Organ Transplants for the Uninsured

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EVANSTON, Illinois — Jorge Mariscal started to feel sick his junior year of high school, but he did not know the extent of it until his doctor told him he needed a kidney transplant.

“When you hear that as a teenager,” Mariscal says, “everything just comes crashing down, especially since you don’t know what all of this means.”

When he found out what it meant, he was scared. As an undocumented immigrant from Mexico, Mariscal wasn’t eligible to get on the waiting list for a transplant, and it seemed unlikely he ever would be. He was told he would have a better chance of being treated if he went back to his home country. But Mexico did not feel like his home country anymore, since Mariscal moved to the U.S. at just 6 months old.

“You can’t get onto a transplant list without insurance in this country,” says Dr. David Ansell, chief medical officer at Rush University Medical Hospital. “You’re basically shut out of the system.”

In December 2011, Ansell got an email that said a group of protesters were coming to Rush to ask for access to organ transplants. It was the first time he had heard of the issue. After hearing dozens of patients’ stories, including Mariscal’s, he knew it was something he wanted the hospital to address.

“In order for people to donate their organs altruistically,” Ansell says, “one wants to do it knowing it would be given fairly. Not to the richest people, not to the people with the best insurance, but really to everyone based on need.”

Mariscal desperately needed a kidney. After hearing reactions from multiple doctors, Mariscal’s mother took things into her own hands. She organized fundraisers and met other activists in the community, and she and another patient’s mother proposed a hunger strike. They picketed outside hospitals across Chicago and were able to convince Loyola University Hospital to take Mariscal’s case. After seven years on dialysis, at the age of 23, Mariscal finally received a new kidney. It was donated from someone who had been involved in the fight alongside him the whole time – his mom. She could have given him her organ years earlier if they had had a hospital to host them.

“After my transplant,” Mariscal recalls, “I asked my mom what she was getting me for Christmas and her response was ‘so my kidney wasn’t enough for you?’ and that made me laugh. It was one of those moments that I’ll always remember.”

Mariscal’s story had a happy ending, but that’s not the case for many others in the community. Ansell hopes to change practices related to undocumented patients at Rush.

“These are real people,” Ansell says. “They live in our midst, they contribute to our society in a big way. Until we have a really fair health care system, this could happen to any one of us.”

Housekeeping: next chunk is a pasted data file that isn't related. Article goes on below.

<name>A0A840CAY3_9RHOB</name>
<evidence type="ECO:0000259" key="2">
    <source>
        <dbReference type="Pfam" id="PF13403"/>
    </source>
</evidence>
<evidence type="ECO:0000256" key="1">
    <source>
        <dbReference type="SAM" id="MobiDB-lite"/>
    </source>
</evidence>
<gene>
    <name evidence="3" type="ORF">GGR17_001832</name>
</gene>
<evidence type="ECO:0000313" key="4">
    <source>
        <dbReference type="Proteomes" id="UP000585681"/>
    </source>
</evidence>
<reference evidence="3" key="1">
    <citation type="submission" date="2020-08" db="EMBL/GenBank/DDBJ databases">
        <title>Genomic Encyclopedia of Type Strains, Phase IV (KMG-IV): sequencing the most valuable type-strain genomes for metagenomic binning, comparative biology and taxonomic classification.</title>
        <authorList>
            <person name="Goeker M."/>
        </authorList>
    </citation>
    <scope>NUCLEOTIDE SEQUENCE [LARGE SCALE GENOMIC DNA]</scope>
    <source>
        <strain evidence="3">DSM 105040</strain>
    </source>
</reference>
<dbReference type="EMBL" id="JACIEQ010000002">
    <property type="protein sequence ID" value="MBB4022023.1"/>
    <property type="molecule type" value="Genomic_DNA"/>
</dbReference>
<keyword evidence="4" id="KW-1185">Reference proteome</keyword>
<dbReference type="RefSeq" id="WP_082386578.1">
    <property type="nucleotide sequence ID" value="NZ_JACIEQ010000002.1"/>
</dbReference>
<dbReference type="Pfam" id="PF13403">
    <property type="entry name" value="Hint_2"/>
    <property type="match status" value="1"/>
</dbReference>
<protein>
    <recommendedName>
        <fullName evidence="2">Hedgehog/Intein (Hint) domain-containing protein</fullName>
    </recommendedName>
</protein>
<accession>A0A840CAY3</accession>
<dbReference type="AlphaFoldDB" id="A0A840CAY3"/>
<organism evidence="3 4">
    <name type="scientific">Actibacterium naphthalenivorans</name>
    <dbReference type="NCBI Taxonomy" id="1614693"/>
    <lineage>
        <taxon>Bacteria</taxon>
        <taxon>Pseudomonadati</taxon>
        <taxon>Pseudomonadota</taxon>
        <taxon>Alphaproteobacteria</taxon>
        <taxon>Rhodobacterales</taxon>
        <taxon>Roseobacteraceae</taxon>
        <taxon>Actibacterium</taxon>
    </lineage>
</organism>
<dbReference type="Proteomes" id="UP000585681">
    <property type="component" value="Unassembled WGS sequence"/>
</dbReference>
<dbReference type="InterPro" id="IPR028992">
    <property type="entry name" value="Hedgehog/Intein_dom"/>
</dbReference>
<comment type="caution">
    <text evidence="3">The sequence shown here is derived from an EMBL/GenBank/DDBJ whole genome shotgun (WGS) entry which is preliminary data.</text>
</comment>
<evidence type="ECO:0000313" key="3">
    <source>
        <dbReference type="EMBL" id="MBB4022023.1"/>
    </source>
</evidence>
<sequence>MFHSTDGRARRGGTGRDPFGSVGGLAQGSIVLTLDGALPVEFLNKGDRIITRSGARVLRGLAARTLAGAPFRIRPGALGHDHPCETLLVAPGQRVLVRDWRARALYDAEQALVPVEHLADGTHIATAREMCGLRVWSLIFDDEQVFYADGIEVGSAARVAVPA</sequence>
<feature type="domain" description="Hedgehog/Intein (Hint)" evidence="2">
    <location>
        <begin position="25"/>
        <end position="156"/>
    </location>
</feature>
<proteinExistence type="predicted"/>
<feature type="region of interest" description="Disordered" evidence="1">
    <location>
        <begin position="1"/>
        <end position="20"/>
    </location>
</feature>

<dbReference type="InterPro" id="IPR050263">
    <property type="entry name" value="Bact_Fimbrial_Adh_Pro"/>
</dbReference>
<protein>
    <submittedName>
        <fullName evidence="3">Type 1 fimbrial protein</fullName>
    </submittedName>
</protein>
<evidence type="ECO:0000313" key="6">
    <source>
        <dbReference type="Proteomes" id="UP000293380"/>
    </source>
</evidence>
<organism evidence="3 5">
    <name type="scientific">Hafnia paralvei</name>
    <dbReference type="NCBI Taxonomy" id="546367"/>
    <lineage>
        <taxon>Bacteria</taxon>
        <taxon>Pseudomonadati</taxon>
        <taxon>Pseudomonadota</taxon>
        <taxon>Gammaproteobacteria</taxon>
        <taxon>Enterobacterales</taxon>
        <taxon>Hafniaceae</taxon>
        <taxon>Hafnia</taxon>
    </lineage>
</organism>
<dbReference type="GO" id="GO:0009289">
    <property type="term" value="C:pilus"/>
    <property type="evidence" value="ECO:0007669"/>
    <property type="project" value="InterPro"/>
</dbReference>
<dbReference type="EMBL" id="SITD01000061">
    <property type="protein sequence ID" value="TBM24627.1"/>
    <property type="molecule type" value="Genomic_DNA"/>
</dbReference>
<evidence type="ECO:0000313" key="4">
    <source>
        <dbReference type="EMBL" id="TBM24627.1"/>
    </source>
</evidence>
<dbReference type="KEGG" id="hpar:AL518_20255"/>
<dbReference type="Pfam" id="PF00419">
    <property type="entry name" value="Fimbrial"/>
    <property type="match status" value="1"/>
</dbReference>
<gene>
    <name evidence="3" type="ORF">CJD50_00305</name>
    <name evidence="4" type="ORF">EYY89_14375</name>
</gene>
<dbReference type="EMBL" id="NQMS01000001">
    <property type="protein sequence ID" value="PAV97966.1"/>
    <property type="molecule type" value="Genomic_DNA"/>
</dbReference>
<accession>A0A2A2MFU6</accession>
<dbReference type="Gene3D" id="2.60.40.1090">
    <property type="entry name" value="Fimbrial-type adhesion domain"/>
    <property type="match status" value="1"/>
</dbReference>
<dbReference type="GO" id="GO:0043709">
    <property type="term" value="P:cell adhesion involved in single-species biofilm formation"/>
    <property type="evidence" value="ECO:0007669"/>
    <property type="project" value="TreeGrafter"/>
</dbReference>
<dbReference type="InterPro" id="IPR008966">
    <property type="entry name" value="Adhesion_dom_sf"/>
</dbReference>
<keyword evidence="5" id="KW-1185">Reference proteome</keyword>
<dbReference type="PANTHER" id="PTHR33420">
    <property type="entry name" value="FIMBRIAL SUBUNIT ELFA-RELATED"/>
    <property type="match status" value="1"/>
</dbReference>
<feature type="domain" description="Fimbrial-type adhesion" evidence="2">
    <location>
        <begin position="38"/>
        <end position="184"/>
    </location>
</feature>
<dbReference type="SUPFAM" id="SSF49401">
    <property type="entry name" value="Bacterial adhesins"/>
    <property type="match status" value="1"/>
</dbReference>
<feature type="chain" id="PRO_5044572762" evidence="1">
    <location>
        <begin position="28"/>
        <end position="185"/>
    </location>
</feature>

Ansell says regulations on the National Organ Transplant Act of 1984 state that organ transplants should be given to patients based on medical need, not based on financial need or national origin. This has not been the case. Although around 30 percent of donated organs in Chicago are from uninsured patients, only 1 percent of uninsured patients who need organ transplants end up getting them.

Mariscal says he believes parts of the medical system are flawed. “Why is it that we’re allowed to donate,” he asks, “but when the time comes when we need an organ, we’re shut off?”

But, organ transplants in Mexico, and in the rest of the world, are not necessarily easy to come by, either. In Mexico, a lack of trained medical personnel causes a loss of potential organ donations. Compared to 29 organ donors per million people in the U.S., Mexico only has 4.6 kidney transplants per million.

In Iran, selling kidneys is legal — an act prohibited in the U.S. under the National Organ Transplant Act of 1984. Thus, the country keeps up with its kidney demand, but since many who sell their kidneys are the nation’s poor, most face health problems from selling.

Spain is known to be the best in organ donation, with 35.3 organ donors per million people in the country. Unlike the opt-in policy in the U.S., in Spain, citizens follow an opt-out policy, which means they are automatically donors unless they choose to opt out.

Now, Mariscal continues his studies in graphic design, but activism remains a large part of his life. He realizes more than ever the importance of the community around him.

“When you have the support of not only your community where you live,” he says, “but the support of other communities, your fight, your struggle, is a lot stronger, and your voice is amplified.”

Sources: ABC News, Bloomberg, Jorge Mariscal, Dr. David Ansell
Photo: IJ Review

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